The other Alabama…

Alabama Hills
Alabama Hills in the shadow of Mt Whitney

In the shadow of Mt Whitney stands a group of rocky outcroppings with a southern-sounding name known as Alabama Hills.  It is located just west of Lone Pine off of scenic Highway 395.  The Alabama Hills got their name from Confederate sympathizers who prospected and mined the area during the Civil war.  They were honoring the CSS Alabama, a propeller-driven sloop-of-war that burned or captured 65 Union ships before being sunk by the USS Kearsarge in 1864.

This area, which encompasses 30,000 acres is designated as Alabama Hills Recreation Area and a public BLM land.  It was where Betsy resided for a few days.  A shout out to our friends at Wheeling It who blazed this boondocking trail for us.  You see, we had been following their route along Highway 395 during the past few weeks and they introduced us to this very interesting landscape.

Entering the Alabama Hills makes you feel you’re entering a different world.  The amazing scenery of oddly rounded rocks backed by the jagged high peaks of the Sierra seemed otherworldly.  Here we witnessed big boulders piled upon bigger boulders, and balancing acts rarely seen.   Their unusual shapes have been created by many years of wind erosion and other forces.  Approximately 300 natural arches and canyons have formed in this area.  Due to this amazing setting with the high sierra as a backdrop, the Alabama Hills have been a favorite for movie companies, especially Westerns.  Hundreds of car commercials and short films have been created here as well.

Alabama Hills
Betsy on her way to a spot among the rocks

Driving along the dirt road called Movie Road, we found our boondocking spot for the next few days.  We tucked ourselves behind some large rocks and enjoyed the serenity and blackness of the starry, starry night while listening to the howling of coyotes.

Alabama Hills
Betsy’s digs among the towering rocks

Being late in the season, we pretty much had the entire Alabama Hills to ourselves – well almost.  Our next door neighbor was parked about a quarter mile across from us. This was our first real boondocking and the perfect spot to experience it.

Alabama Hills
Our next neighbor, a quarter-mile away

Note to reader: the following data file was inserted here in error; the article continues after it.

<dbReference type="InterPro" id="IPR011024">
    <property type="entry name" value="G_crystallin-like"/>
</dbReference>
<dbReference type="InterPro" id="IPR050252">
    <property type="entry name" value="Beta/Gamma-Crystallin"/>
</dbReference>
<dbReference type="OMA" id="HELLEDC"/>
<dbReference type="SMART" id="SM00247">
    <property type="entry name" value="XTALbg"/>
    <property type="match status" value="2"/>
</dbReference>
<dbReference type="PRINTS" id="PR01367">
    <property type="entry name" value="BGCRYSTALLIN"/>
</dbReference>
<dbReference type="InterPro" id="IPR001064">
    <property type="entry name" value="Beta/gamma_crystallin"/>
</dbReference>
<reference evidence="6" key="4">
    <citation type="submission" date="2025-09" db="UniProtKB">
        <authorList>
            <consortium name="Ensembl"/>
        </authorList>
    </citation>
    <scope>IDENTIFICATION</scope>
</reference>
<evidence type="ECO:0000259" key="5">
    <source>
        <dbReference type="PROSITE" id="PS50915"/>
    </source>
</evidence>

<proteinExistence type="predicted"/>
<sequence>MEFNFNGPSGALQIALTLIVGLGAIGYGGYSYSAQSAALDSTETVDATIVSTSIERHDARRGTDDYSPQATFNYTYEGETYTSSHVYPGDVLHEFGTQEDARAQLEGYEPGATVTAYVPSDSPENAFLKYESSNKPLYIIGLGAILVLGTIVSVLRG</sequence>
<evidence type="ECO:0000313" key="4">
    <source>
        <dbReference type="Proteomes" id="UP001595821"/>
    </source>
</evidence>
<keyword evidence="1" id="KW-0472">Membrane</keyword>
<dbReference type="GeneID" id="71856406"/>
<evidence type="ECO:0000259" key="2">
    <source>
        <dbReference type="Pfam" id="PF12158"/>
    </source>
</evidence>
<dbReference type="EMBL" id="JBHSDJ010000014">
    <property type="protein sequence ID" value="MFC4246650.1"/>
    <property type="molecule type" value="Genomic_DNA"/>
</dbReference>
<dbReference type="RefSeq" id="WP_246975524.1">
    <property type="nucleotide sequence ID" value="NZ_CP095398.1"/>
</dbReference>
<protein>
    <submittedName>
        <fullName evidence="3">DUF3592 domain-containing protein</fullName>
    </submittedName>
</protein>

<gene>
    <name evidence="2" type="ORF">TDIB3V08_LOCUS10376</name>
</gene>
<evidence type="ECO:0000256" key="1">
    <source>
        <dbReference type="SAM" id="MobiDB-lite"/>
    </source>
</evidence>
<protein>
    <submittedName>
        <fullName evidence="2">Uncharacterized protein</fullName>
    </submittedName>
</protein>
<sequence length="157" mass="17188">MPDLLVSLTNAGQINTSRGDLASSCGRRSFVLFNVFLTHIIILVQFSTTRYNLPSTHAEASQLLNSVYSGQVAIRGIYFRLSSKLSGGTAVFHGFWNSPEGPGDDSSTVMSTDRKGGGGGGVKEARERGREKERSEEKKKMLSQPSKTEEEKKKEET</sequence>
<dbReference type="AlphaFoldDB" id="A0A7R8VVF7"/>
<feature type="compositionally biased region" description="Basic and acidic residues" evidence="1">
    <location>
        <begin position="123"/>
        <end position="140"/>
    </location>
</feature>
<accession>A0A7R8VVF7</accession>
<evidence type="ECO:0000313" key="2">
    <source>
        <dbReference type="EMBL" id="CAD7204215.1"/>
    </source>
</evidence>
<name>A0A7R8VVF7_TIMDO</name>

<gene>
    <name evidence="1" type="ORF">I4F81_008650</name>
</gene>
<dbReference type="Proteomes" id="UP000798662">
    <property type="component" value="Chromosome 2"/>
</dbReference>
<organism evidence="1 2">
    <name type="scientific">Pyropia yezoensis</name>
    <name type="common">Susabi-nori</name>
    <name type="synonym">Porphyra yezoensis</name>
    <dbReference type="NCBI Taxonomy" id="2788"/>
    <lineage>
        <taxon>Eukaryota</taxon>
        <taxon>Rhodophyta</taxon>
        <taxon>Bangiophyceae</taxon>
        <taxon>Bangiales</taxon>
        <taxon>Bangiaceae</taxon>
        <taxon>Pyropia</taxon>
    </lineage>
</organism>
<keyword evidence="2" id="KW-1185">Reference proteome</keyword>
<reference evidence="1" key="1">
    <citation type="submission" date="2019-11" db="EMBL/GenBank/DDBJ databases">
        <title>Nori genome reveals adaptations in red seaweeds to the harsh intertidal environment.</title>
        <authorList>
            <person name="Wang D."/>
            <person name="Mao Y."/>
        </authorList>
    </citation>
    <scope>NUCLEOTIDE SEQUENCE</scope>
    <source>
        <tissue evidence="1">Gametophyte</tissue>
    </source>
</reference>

Using a copy of the Movie Road self-guided tour we picked up from the Museum of Lone Pine Film History, we explored film sets of some of the over 300 movies that were made in the beautiful and photogenic Alabama Hills.  Although the majority of movies made here were westerns, the more recent “Tremors” and “Ironman” used the Alabama Hills as their backdrop.  The latest western movie called “Django Unchained” stars Jamie Foxx and Leo de Caprio and  directed by Quentin Tarantino was filmed here.  It is due for release on Dec 25, 2012.

Museum of Lone Pine Film History
Museum of Lone Pine Film History

Dentist Wagon used in Django Unchained
Dentist Wagon of soon to be released movie “Django Unchained”

James Arness of GunSmoke
Steve next to his hero from “Gunsmoke”, James Arness

While here, it wasn’t just movie locations we explored.  The Alabama Hills is also known for their various natural rock arches and many interesting formations.  We managed to find natural arches like Mobius Arch and Heart Arch.  Face Rock is someone’s idea of art and is right next to the road as you approach Movie Road.

Lone Cowboy cruising around the movie flats

Face Rock

Mobius Arch
Mobius Arch

Heart Arch
Heart Arch

Indiana Jones
Wannabe Indiana Jones

Canyon in Alabama Hills
Driving around in the canyon

Alabama Hills
Admiring the long view

Alabama Hills
Neatly arranged rocks
Listening in for the news

During this time we were totally off the grid – no cell, no internet, no TV. We ran our generator once each morning so we could make coffee and to keep the batteries topped off.  So how did we learn about the election results?  Our good friend Ben gave us a solar radio as a gift, and we turned it on for the first time.  We were really impressed and did not realize what a little gem we had!  Being solar-powered, it is perfect for boondocking.  So, that’s how we heard the election results the morning after and also found out about impending bad weather the following day.

Sunrise at Alabama Hills is magnificent, the sun illuminating the Eastern Sierras with a reddish glow.

Eastern Sierras
Sunrise at the Eastern Sierras




  1. Great photos. It is so neat to have someone else post about a place you have been. I always learn something new and see the area from a different vantage point. Love the heart arch. 🙂

    • I know, we just found out that the movie “North to Alaska” was filmed here. When we watched that movie while in BC we did not recognize Mt Whitney. Then we stumbled the same film shown on TV and both of us jumped and pointed at Mt. Whitney. Interesting !

  2. Discovered this place about two after you all were through. I was camped in Death Valley and ran across another photog who touted it to me. So on my way up to Mono Lake I stopped in for a day and a half. The odd thing to me was never having ever heard of the place and yet finding so much of the terrain vaguely familiar because it had been the backdrop of most of the TV shows I grew up with, and of course quite a few movies. Thanks for the reprise.

  3. Whilst you’re right that I would love the amazing rocks here, The arches once again caught my attention the most.There is actually a notable one in Joshua Tree National Park but I didn’t know about when I was there. It’s a regret for me, I was never the kind who plans for my travels. 😦 The Film Museum is cool. Sometimes, with these locations where you have plenty of things to do during the day but when you start wondering what now during the night. Watching movies at night that are associated with your travel location would be so cool.

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